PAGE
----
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5 Different Technical Tools For Traders In One Chart

Last fall I wrote a post titled, “This Is Now The Worst Possible Environment For Stock Market Investors.” My point then was that stocks were very expensive, sentiment was exuberant and the trend had shifted to the downside. In other words, all three of the major components of my investing strategy were bearish.

None of this his has changed (though stocks may bounce after the persistent selling we have seen recently). But, in that post, I shared a version of the chart above which became fairly popular so I thought I’d explain what’s going on it and the individual components noted in it.

First, the horizontal blue lines show a Fibonacci target for the S&P 500 at 2138 (2015’s high was 2134.72 on May 18). This target is calculated simply by projecting a 61.8% (the Fibonacci Ratio) extension of the bull market gains from 2009 to 2013, the point at which we finally broke above the old 2007 high. (Apple reached a similar target about a year ago which was a decent sell signal, as well.)

The vertical blue lines simply measure the time between major peaks. The span from the March 2000 peak to the October 2007 peak was seven years and seven months. Seven years and seven months from October 2007 was May 2015, the exact month the S&P 500 peaked last year.

I’ve also highlighted the momentum divergences on the chart. While prices made higher highs in March of 2000 and October of 2007, RSI was making lower highs, suggesting momentum was waning. The MACD crosses at the bottom of the chart were also decent sell signals on those occasions. Both occurred again last year in very similar fashion to those prior occurrences.

The “9” and “13” on the chart are DeMark Sequential signals. The 9 signifies a completed sell setup and the 13 is the completed sell signal. These are essentially the inverse of the buy signals I highlighted in March of 2009. (I also used these as part of my sell signal in Apple.)

Finally, I have included a 10-month moving average on the chart, roughly equivalent to the 200-day moving average. This may be the easiest signal for individual investors to monitor. It’s also Paul Tudor Jones single most important indicator. When prices close above this average, stocks are in an uptrend. Below and stocks are in a downtrend.

Do these things work on their own merit or do they work because so many traders watch and use them? That’s the age-old question posed regarding technical analysis. However, it’s fairly plain to see that simply paying attention to the overall trend can make a massive difference in your investing success by keeping you on the right side of the market. If it’s good enough for Paul Tudor Jones, it’s good enough for me.

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Like Clockwork They’re Bashing Buffett Again

Once again, it’s becoming popular for the media to bash Warren Buffett’s lackluster performance.

If you’ve not been hiding under a rock for the past few months, though, you’re well aware of the fact that there are just a handful of stocks responsible for the gains in the major indexes this year. Outside of these few, the vast majority of stocks have actually declined in 2015.

Certainly, Warren is not the sort of investor to buy the FANGs. Facebook, Amazon, Netflix and Google trade at an average p/e of 360 making them entirely off-limits to any self-respecting value investor.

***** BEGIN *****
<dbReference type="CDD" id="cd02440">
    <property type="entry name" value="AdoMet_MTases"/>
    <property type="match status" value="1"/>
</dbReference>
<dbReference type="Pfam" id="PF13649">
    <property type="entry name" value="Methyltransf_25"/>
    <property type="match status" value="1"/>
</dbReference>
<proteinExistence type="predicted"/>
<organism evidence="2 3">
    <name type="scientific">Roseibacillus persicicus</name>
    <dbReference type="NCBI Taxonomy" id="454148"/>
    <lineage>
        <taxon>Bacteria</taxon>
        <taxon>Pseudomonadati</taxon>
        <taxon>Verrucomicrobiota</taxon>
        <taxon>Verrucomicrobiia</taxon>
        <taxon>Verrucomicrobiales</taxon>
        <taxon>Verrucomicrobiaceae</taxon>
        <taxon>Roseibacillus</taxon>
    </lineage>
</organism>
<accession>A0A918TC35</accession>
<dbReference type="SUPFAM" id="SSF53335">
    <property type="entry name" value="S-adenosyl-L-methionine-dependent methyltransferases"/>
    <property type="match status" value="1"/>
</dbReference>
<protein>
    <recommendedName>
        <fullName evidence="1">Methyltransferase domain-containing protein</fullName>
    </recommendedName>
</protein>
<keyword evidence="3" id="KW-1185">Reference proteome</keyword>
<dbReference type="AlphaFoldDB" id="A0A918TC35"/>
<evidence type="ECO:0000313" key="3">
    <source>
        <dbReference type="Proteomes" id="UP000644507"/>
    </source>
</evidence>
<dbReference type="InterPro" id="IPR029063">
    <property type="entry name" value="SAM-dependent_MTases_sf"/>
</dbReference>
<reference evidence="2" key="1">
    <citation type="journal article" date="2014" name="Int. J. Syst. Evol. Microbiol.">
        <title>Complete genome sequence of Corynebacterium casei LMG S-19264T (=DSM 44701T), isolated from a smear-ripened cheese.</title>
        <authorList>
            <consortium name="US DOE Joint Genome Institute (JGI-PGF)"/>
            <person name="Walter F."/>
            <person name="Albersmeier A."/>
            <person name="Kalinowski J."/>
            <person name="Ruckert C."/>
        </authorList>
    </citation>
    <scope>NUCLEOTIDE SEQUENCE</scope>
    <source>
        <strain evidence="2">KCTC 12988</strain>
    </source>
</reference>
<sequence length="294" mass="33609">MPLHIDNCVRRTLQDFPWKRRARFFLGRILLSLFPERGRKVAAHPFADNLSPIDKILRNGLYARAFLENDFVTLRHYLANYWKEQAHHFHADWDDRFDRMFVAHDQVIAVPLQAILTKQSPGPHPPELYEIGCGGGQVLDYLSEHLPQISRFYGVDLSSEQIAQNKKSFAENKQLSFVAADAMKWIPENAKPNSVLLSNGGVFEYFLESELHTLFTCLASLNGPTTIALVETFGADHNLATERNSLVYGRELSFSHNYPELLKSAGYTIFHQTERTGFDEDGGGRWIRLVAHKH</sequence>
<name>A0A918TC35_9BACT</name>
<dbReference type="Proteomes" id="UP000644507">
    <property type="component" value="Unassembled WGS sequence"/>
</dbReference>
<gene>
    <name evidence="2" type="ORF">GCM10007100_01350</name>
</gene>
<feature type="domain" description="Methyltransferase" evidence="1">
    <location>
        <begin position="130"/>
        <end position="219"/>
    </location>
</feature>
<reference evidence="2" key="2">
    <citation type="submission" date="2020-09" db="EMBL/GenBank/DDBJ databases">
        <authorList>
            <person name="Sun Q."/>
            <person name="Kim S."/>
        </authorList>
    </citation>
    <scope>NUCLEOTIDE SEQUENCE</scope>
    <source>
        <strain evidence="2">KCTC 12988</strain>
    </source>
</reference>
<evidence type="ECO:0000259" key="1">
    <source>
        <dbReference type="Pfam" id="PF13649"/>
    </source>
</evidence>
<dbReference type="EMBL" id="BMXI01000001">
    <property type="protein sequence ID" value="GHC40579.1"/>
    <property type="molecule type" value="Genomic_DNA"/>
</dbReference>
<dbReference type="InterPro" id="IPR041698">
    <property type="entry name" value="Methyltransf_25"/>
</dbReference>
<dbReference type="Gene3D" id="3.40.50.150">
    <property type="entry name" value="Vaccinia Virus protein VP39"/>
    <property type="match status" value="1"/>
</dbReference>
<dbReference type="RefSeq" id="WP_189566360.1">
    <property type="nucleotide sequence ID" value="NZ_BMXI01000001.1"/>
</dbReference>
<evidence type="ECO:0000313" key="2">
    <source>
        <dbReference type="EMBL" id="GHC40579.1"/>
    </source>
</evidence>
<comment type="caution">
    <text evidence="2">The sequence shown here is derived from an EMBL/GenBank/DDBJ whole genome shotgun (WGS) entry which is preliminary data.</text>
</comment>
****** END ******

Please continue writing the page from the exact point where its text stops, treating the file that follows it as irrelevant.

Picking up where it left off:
This is no revelation. What is interesting, however, is every time the media sees fit to bash Buffett in this way, he ends up getting the last laugh.

They bashed him during the financial crisis for being too bullish. The big, bullish bets he put on back in 2008 and 2009, though, have paid off incredibly well since then.

And, in a more similar fashion to today’s bashing, the media tarred and feathered Warren back in 1999 for being, “out of touch,” in sitting out the dotcom boom. In a cover story, Barron’s wrote:

To be blunt, Buffett, who turns 70 in 2000, is viewed by an increasing number of investors as too conservative, even passe. Buffett, Berkshire’s chairman and chief executive, may be the world’s greatest investor, but he hasn’t anticipated or capitalized on the boom in technology stocks in the past few years.

This ran in December, 1999, just a few months before the boom famously turned to bust. Once again, Warren hasn’t, “anticipated or capitalized on the boom in technology stocks,” and his performance has suffered as a result.

But, after successfully practicing his own brand of investing for over half a century, do you think he’s worried about his short-term underperformance? Or worried about them teasing him about it?

I’d actually be surprised if he didn’t see this sort of criticism in the media as a contrary indicator and marvel at its cyclical regularity.

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Margin Debt-to-GDP Rises Back To The Level Of Prior Bull Market Peaks

Margin debt made a comeback in October. With stocks rising 10% or so during the month this should not be surprising at all.

What is interesting, however, is the level of margin debt-to-GDP. As I’ve written many times before, I prefer this measure because it’s been highly correlated to forward 3-year returns in stocks for the past couple of decades.

With October’s gain of nearly $20 billion, margin debt-to-GDP has now risen back to 2.64%. This is equal to the level it achieved at the peak of the last major bull market, in July 2007. Before this, the only other month it ever got this high was February of 2000, just prior to the peak of the dotcom bubble. In other words, this is pretty rarified air.

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To me, this simply suggests potential demand for stocks from this point is very limited (how much more can speculators borrow?) while potential supply is substantial (what happens when they decide it’s time to pay back these loans?).